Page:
35. Pietruska JR, Kane AB. 2007. SV40 oncoproteins enhance asbestos-induced DNA double-strand breaks and abrogate senescence in murine mesothelial cells. Cancer Res, 67: 3637–3645.CrossRefPubMedGoogle Scholar
  36. Pinto M, Dobson S. 2014. Bk and jc virus: A review. J Infect, 68Suppl 1: S2–8.CrossRefPubMedGoogle Scholar
  37. Pipas JM, Levine AJ. 2001. Role of t antigen interactions with p53 in tumorigenesis. Semin Cancer Biol, 11: 23–30.CrossRefPubMedGoogle Scholar
  38. Pores Fernando AT, Andrabi S, Cizmecioglu O, Zhu C, Livingston DM, Higgins JM, Schaffhausen BS, Roberts TM. 2014. Polyoma small T antigen triggers cell death via mitotic catastrophe. Oncogene. doi: 10.1038/onc.2014.192.Google Scholar
  39. Raghava S, Giorda KM, Romano FB, Heuck AP, Hebert DN. 2011. The SV40 late protein VP4 is a viroporin that forms pores to disrupt membranes for viral release. PLoS Pathog, 7: e1002116.CrossRefPubMedCentralPubMedGoogle Scholar
  40. Rohaly G, Korf K, Dehde S, Dornreiter I. 2010. Simian virus 40 activates ATR-Delta p53 signaling to override cell cycle and DNA replication control. J Virol, 84: 10727–10747.CrossRefPubMedCentralPubMedGoogle Scholar
  41. Shi Y, Dodson GE, Shaikh S, Rundell K, Tibbetts RS. 2005. Ataxia-telangiectasia-mutated (ATM) is a T-antigen kinase that controls SV40 viral replication in vivo. J Biol Chem, 280: 40195–40200.CrossRefPubMedGoogle Scholar
  42. Sowd GA, Li NY, Fanning E. 2013. Atm and atr activities maintain replication fork integrity during SV40 chromatin replication. PLoS Pathog, 9: e1003283.CrossRefPubMedCentralPubMedGoogle Scholar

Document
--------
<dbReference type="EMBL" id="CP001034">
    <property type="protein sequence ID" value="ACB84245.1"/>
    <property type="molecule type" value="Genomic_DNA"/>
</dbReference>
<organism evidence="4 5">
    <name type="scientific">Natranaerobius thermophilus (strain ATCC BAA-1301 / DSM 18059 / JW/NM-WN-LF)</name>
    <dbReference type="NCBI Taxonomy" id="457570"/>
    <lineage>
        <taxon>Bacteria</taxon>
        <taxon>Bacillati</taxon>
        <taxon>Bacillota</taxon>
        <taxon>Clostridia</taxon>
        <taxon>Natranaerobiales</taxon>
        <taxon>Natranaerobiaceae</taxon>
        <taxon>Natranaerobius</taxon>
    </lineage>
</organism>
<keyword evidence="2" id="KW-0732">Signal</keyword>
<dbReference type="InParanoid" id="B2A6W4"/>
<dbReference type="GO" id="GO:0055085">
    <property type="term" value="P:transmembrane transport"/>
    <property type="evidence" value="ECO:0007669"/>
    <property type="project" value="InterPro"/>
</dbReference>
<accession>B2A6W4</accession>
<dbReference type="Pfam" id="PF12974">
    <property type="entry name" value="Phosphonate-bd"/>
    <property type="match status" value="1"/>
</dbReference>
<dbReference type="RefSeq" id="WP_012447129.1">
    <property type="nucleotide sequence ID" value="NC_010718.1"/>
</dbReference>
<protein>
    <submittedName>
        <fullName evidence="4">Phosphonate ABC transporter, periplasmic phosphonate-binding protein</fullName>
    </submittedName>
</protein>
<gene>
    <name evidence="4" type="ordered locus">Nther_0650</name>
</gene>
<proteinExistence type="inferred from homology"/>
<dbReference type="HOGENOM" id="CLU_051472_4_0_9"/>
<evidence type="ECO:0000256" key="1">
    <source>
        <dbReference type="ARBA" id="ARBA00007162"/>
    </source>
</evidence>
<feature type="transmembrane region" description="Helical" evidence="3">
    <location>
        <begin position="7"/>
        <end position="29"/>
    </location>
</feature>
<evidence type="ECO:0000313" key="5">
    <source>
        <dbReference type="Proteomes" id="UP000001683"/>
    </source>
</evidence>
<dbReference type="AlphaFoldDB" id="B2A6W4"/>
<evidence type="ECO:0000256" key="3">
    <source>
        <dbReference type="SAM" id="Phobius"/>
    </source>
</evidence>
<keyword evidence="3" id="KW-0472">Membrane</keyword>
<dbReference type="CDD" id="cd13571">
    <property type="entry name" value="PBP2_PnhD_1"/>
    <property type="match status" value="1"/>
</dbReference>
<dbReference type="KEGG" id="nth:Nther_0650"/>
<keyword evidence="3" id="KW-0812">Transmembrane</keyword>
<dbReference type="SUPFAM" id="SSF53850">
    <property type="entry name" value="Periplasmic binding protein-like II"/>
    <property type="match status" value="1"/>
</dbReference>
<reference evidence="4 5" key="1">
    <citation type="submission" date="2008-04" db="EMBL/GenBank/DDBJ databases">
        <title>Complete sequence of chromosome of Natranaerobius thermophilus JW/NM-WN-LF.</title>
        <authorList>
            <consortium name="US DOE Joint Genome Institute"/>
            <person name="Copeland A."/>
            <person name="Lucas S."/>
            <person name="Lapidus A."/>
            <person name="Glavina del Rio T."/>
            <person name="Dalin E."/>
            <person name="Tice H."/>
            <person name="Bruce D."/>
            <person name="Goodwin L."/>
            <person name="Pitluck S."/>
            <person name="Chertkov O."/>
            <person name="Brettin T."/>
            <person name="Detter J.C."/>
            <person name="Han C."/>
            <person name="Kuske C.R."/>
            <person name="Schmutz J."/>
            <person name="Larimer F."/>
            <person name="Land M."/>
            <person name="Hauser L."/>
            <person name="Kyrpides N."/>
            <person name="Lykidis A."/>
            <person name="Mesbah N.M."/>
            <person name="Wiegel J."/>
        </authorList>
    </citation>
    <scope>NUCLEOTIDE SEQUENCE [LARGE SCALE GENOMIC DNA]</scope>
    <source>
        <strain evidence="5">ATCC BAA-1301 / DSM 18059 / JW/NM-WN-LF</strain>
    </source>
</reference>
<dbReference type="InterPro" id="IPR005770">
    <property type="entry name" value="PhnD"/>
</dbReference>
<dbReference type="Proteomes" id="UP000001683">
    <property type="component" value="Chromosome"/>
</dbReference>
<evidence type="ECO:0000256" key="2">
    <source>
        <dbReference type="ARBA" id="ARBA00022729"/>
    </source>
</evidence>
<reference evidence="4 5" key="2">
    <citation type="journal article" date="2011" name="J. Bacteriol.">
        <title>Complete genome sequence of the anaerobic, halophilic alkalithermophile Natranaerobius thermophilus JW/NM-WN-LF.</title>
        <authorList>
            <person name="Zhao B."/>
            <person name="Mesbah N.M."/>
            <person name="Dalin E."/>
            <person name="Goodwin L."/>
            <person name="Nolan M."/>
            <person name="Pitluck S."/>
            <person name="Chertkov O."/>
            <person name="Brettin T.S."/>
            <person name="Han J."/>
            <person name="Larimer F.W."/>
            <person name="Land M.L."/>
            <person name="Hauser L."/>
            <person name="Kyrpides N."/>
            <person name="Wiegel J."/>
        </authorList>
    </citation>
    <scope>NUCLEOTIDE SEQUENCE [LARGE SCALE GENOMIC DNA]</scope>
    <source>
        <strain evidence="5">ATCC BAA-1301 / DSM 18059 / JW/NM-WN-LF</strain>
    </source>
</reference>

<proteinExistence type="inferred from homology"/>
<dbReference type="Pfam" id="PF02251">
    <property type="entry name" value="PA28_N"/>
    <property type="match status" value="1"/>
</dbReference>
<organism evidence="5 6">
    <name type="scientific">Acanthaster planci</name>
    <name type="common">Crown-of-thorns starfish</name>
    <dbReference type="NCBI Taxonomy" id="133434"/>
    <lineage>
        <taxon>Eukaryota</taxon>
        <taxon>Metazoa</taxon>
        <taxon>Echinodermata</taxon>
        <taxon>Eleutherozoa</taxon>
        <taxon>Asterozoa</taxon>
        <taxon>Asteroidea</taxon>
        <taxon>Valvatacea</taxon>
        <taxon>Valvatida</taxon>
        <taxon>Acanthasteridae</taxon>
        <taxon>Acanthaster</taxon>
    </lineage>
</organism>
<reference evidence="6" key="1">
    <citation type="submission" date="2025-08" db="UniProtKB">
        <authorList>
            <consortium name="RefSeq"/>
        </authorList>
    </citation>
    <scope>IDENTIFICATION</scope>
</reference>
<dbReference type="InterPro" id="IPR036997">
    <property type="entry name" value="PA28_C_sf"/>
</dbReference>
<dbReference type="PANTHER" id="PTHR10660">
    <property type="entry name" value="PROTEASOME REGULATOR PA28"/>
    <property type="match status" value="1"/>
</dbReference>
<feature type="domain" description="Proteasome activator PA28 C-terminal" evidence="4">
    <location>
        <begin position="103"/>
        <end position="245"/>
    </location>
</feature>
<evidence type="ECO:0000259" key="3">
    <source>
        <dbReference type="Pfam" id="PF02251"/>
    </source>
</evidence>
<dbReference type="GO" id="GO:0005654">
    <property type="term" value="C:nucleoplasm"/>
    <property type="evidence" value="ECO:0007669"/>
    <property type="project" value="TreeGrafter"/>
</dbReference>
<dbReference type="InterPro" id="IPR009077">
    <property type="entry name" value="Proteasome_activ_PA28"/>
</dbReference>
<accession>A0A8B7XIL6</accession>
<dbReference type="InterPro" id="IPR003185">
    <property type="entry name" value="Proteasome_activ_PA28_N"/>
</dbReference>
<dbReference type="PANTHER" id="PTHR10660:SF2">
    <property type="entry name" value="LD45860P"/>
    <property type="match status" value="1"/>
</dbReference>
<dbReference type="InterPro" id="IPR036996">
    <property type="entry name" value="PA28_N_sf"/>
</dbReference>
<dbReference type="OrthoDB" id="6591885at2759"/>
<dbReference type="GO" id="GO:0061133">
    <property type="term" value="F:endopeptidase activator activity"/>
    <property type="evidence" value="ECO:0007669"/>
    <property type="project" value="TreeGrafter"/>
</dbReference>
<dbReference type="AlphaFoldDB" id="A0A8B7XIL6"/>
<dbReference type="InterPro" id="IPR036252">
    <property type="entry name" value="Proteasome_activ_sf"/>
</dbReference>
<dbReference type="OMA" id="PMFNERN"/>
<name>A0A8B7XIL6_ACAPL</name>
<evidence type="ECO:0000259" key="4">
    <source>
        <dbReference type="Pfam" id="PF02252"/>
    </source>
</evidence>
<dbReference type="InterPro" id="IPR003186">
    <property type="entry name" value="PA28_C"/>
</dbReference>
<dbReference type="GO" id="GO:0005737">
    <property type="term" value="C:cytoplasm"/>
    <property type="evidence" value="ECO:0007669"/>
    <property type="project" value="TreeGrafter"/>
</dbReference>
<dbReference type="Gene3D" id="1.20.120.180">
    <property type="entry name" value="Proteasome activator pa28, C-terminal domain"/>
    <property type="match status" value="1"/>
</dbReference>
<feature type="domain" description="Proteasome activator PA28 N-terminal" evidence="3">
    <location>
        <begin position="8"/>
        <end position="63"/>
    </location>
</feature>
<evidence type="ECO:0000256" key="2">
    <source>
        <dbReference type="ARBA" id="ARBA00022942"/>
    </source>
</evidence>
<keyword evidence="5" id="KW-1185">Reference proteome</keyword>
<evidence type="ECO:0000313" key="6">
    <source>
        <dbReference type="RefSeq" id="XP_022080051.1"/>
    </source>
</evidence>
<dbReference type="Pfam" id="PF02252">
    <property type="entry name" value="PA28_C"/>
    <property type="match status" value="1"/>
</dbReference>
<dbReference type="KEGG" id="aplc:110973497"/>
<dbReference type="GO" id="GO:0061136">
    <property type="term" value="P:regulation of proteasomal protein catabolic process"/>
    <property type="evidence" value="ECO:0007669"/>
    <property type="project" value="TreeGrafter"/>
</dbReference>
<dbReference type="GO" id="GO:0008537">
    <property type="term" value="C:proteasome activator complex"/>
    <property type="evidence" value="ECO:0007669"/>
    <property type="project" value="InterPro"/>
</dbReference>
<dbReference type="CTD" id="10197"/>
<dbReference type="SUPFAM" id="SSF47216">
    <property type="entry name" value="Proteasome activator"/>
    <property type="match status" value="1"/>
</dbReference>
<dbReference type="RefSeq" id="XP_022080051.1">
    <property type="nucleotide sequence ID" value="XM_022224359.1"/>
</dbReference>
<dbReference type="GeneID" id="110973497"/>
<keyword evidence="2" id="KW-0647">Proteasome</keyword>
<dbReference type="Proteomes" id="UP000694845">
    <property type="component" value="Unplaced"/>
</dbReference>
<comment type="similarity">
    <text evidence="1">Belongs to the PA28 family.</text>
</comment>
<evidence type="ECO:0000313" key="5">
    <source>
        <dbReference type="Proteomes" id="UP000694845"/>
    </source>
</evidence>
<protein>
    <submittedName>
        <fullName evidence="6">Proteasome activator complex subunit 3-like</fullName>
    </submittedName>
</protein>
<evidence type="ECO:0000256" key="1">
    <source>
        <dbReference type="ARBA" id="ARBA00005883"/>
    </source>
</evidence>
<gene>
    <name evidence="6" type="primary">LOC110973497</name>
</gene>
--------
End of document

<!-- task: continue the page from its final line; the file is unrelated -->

43. Sowd GA, Mody D, Eggold J, Cortez D, Friedman KL, Fanning E. 2014. SV40 utilizes ATM kinase activity to prevent non-homologous end joining of broken viral DNA replication products. PLoS Pathog, 10: e1004536.CrossRefPubMedCentralPubMedGoogle Scholar
  44. Stracker TH, Carson CT, Weitzman MD. 2002. Adenovirus oncoproteins inactivate the Mre11-Rad50-Nbs1 DNA repair complex. Nature, 418: 348–352.CrossRefPubMedGoogle Scholar
  45. Sweet BH, Hilleman MR. 1960. The vacuolating virus, S.V. 40. Proc Soc Exp Biol Med, 105: 420–427.CrossRefPubMedGoogle Scholar
  46. Trojanek J, Croul S, Ho T, Wang JY, Darbinyan A, Nowicki M, Del Valle L, Skorski T, Khalili K, Reiss K. 2006. T-antigen of the human polyomavirus jc attenuates faithful DNA repair by forcing nuclear interaction between IRS-1 and Rad51. J Cell Physiol, 206: 35–46.CrossRefPubMedGoogle Scholar
  47. Tsang SH, Wang X, Li J, Buck CB, You J. 2014. Host DNA damage response factors localize to merkel cell polyomavirus DNA replication sites to support efficient viral DNA replication. J Virol, 88: 3285–3297.CrossRefPubMedCentralPubMedGoogle Scholar
  48. Verhalen B, Justice JL, Imperiale MJ, Jiang M. 2015. Viral DNA replication-dependent DNA damage response activation during bk polyomavirus infection. J Virol, 89: 5032–5039.CrossRefPubMedGoogle Scholar
  49. Wileman T. 2007. Aggresomes and pericentriolar sites of virus assembly: Cellular defense or viral design? Annu Rev Microbiol, 61: 149–167.CrossRefPubMedGoogle Scholar
  50. Wu X, Avni D, Chiba T, Yan F, Zhao Q, Lin Y, Heng H, Livingston D. 2004. SV40 T antigen interacts with nbs1 to disrupt DNA replication control. Genes Dev, 18: 1305–1316.CrossRefPubMedCentralPubMedGoogle Scholar
  51. Yu G, Greninger AL, Isa P, Phan TG, Martinez MA, de la Luz Sanchez M, Contreras JF, Santos-Preciado JI, Parsonnet J, Miller S, DeRisi JL, Delwart E, Arias CF, Chiu CY. 2012. Discovery of a novel polyomavirus in acute diarrheal samples from children. PLoS One, 7: e49449.CrossRefPubMedCentralPubMedGoogle Scholar
  52. Zhao X, Madden-Fuentes RJ, Lou BX, Pipas JM, Gerhardt J, Rigell CJ, Fanning E. 2008. Ataxia telangiectasia-mutated damage-signaling kinase- and proteasome-dependent destruction of Mre11-Rad50-Nbs1 subunits in Simian virus 40-infected primate cells. J Virol, 82: 5316–5328.CrossRefPubMedCentralPubMedGoogle Scholar

Copyright information

© Wuhan Institute of Virology, CAS and Springer-Verlag Berlin Heidelberg 2015

Authors and Affiliations

  • Joshua L. Justice
    • 1
  • Brandy Verhalen
    • 1
  • Mengxi Jiang
    • 1
  1. 1.Department of MicrobiologyUniversity of Alabama at BirminghamBirminghamUSA

Personalised recommendations